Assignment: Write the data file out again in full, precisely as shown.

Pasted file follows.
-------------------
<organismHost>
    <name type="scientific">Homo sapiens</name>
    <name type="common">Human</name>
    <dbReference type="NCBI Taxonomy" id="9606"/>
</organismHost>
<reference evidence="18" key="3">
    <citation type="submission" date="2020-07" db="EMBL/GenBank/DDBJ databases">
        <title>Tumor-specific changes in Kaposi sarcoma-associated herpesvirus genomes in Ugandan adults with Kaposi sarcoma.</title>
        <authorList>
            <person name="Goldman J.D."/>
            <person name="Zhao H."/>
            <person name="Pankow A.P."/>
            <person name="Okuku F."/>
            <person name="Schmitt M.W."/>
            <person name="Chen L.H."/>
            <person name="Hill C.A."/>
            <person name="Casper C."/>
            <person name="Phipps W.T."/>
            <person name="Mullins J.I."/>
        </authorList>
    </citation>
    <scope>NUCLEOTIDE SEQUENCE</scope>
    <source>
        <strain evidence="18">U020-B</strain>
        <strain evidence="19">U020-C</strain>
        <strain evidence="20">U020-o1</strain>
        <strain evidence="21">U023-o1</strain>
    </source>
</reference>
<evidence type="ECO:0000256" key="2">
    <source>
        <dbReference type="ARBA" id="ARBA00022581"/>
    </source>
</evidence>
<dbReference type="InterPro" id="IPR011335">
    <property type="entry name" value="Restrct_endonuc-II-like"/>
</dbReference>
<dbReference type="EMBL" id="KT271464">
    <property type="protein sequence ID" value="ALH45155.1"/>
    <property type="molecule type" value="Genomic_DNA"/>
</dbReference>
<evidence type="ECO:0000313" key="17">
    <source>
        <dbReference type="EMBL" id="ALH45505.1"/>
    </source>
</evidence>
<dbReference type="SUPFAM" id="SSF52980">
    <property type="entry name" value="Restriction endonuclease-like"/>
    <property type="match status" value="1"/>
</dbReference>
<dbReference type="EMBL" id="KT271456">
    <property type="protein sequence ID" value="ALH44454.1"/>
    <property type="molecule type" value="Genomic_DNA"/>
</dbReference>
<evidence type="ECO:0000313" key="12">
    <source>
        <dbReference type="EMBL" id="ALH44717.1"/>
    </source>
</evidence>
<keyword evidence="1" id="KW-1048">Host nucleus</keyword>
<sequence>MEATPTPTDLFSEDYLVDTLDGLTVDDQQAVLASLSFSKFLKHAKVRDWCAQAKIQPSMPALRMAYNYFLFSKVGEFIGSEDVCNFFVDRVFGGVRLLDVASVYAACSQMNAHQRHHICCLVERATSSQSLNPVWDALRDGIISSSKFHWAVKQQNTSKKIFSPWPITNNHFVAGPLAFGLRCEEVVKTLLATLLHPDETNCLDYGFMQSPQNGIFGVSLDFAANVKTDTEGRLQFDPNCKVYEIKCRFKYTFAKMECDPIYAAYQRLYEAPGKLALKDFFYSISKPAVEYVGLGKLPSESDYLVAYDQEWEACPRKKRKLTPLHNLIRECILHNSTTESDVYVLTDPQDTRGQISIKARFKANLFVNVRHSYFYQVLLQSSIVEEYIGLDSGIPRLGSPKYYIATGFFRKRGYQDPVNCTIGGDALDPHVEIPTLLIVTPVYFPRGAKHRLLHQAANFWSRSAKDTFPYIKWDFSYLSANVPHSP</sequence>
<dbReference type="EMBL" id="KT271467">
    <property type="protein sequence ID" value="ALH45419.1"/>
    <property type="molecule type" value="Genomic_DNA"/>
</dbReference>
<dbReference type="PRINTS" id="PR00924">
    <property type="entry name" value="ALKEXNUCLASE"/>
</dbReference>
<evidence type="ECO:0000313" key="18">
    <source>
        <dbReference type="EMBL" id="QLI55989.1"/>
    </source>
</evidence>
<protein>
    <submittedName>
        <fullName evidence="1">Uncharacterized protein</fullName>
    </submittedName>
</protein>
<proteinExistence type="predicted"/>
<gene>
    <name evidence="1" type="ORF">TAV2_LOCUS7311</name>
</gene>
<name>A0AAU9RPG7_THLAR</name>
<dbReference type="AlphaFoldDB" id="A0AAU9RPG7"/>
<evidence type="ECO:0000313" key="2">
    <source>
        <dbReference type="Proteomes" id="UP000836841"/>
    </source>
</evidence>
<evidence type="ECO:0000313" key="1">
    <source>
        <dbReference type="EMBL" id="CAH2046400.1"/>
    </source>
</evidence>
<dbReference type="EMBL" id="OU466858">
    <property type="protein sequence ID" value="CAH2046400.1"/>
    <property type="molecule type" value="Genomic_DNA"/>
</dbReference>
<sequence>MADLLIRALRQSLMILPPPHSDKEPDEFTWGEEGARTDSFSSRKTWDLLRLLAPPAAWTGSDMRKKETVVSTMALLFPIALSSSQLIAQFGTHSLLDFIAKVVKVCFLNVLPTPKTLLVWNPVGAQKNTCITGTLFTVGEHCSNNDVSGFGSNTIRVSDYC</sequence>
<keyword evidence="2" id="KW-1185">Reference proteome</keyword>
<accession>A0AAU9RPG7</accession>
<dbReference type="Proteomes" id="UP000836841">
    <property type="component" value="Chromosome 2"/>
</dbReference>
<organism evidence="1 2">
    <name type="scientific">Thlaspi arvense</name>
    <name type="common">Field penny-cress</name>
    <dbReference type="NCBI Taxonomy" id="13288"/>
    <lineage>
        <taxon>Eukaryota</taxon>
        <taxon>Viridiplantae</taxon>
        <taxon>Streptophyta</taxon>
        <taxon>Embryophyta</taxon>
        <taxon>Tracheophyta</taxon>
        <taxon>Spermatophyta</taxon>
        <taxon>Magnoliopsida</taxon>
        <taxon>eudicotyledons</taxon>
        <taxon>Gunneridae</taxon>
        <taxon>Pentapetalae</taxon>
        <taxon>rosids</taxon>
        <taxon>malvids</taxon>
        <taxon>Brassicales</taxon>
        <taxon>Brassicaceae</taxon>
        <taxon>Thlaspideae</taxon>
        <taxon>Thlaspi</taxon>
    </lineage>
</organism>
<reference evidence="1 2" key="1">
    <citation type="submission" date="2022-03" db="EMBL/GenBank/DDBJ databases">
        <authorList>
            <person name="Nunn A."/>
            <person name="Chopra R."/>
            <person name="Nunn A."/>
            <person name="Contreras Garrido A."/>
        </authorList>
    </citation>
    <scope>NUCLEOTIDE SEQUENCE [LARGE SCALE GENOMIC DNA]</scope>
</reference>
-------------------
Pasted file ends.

<organismHost>
    <name type="scientific">Homo sapiens</name>
    <name type="common">Human</name>
    <dbReference type="NCBI Taxonomy" id="9606"/>
</organismHost>
<reference evidence="18" key="3">
    <citation type="submission" date="2020-07" db="EMBL/GenBank/DDBJ databases">
        <title>Tumor-specific changes in Kaposi sarcoma-associated herpesvirus genomes in Ugandan adults with Kaposi sarcoma.</title>
        <authorList>
            <person name="Goldman J.D."/>
            <person name="Zhao H."/>
            <person name="Pankow A.P."/>
            <person name="Okuku F."/>
            <person name="Schmitt M.W."/>
            <person name="Chen L.H."/>
            <person name="Hill C.A."/>
            <person name="Casper C."/>
            <person name="Phipps W.T."/>
            <person name="Mullins J.I."/>
        </authorList>
    </citation>
    <scope>NUCLEOTIDE SEQUENCE</scope>
    <source>
        <strain evidence="18">U020-B</strain>
        <strain evidence="19">U020-C</strain>
        <strain evidence="20">U020-o1</strain>
        <strain evidence="21">U023-o1</strain>
    </source>
</reference>
<evidence type="ECO:0000256" key="2">
    <source>
        <dbReference type="ARBA" id="ARBA00022581"/>
    </source>
</evidence>
<dbReference type="InterPro" id="IPR011335">
    <property type="entry name" value="Restrct_endonuc-II-like"/>
</dbReference>
<dbReference type="EMBL" id="KT271464">
    <property type="protein sequence ID" value="ALH45155.1"/>
    <property type="molecule type" value="Genomic_DNA"/>
</dbReference>
<evidence type="ECO:0000313" key="17">
    <source>
        <dbReference type="EMBL" id="ALH45505.1"/>
    </source>
</evidence>
<dbReference type="SUPFAM" id="SSF52980">
    <property type="entry name" value="Restriction endonuclease-like"/>
    <property type="match status" value="1"/>
</dbReference>
<dbReference type="EMBL" id="KT271456">
    <property type="protein sequence ID" value="ALH44454.1"/>
    <property type="molecule type" value="Genomic_DNA"/>
</dbReference>
<evidence type="ECO:0000313" key="12">
    <source>
        <dbReference type="EMBL" id="ALH44717.1"/>
    </source>
</evidence>
<keyword evidence="1" id="KW-1048">Host nucleus</keyword>
<sequence>MEATPTPTDLFSEDYLVDTLDGLTVDDQQAVLASLSFSKFLKHAKVRDWCAQAKIQPSMPALRMAYNYFLFSKVGEFIGSEDVCNFFVDRVFGGVRLLDVASVYAACSQMNAHQRHHICCLVERATSSQSLNPVWDALRDGIISSSKFHWAVKQQNTSKKIFSPWPITNNHFVAGPLAFGLRCEEVVKTLLATLLHPDETNCLDYGFMQSPQNGIFGVSLDFAANVKTDTEGRLQFDPNCKVYEIKCRFKYTFAKMECDPIYAAYQRLYEAPGKLALKDFFYSISKPAVEYVGLGKLPSESDYLVAYDQEWEACPRKKRKLTPLHNLIRECILHNSTTESDVYVLTDPQDTRGQISIKARFKANLFVNVRHSYFYQVLLQSSIVEEYIGLDSGIPRLGSPKYYIATGFFRKRGYQDPVNCTIGGDALDPHVEIPTLLIVTPVYFPRGAKHRLLHQAANFWSRSAKDTFPYIKWDFSYLSANVPHSP</sequence>
<dbReference type="EMBL" id="KT271467">
    <property type="protein sequence ID" value="ALH45419.1"/>
    <property type="molecule type" value="Genomic_DNA"/>
</dbReference>
<dbReference type="PRINTS" id="PR00924">
    <property type="entry name" value="ALKEXNUCLASE"/>
</dbReference>
<evidence type="ECO:0000313" key="18">
    <source>
        <dbReference type="EMBL" id="QLI55989.1"/>
    </source>
</evidence>
<protein>
    <submittedName>
        <fullName evidence="1">Uncharacterized protein</fullName>
    </submittedName>
</protein>
<proteinExistence type="predicted"/>
<gene>
    <name evidence="1" type="ORF">TAV2_LOCUS7311</name>
</gene>
<name>A0AAU9RPG7_THLAR</name>
<dbReference type="AlphaFoldDB" id="A0AAU9RPG7"/>
<evidence type="ECO:0000313" key="2">
    <source>
        <dbReference type="Proteomes" id="UP000836841"/>
    </source>
</evidence>
<evidence type="ECO:0000313" key="1">
    <source>
        <dbReference type="EMBL" id="CAH2046400.1"/>
    </source>
</evidence>
<dbReference type="EMBL" id="OU466858">
    <property type="protein sequence ID" value="CAH2046400.1"/>
    <property type="molecule type" value="Genomic_DNA"/>
</dbReference>
<sequence>MADLLIRALRQSLMILPPPHSDKEPDEFTWGEEGARTDSFSSRKTWDLLRLLAPPAAWTGSDMRKKETVVSTMALLFPIALSSSQLIAQFGTHSLLDFIAKVVKVCFLNVLPTPKTLLVWNPVGAQKNTCITGTLFTVGEHCSNNDVSGFGSNTIRVSDYC</sequence>
<keyword evidence="2" id="KW-1185">Reference proteome</keyword>
<accession>A0AAU9RPG7</accession>
<dbReference type="Proteomes" id="UP000836841">
    <property type="component" value="Chromosome 2"/>
</dbReference>
<organism evidence="1 2">
    <name type="scientific">Thlaspi arvense</name>
    <name type="common">Field penny-cress</name>
    <dbReference type="NCBI Taxonomy" id="13288"/>
    <lineage>
        <taxon>Eukaryota</taxon>
        <taxon>Viridiplantae</taxon>
        <taxon>Streptophyta</taxon>
        <taxon>Embryophyta</taxon>
        <taxon>Tracheophyta</taxon>
        <taxon>Spermatophyta</taxon>
        <taxon>Magnoliopsida</taxon>
        <taxon>eudicotyledons</taxon>
        <taxon>Gunneridae</taxon>
        <taxon>Pentapetalae</taxon>
        <taxon>rosids</taxon>
        <taxon>malvids</taxon>
        <taxon>Brassicales</taxon>
        <taxon>Brassicaceae</taxon>
        <taxon>Thlaspideae</taxon>
        <taxon>Thlaspi</taxon>
    </lineage>
</organism>
<reference evidence="1 2" key="1">
    <citation type="submission" date="2022-03" db="EMBL/GenBank/DDBJ databases">
        <authorList>
            <person name="Nunn A."/>
            <person name="Chopra R."/>
            <person name="Nunn A."/>
            <person name="Contreras Garrido A."/>
        </authorList>
    </citation>
    <scope>NUCLEOTIDE SEQUENCE [LARGE SCALE GENOMIC DNA]</scope>
</reference>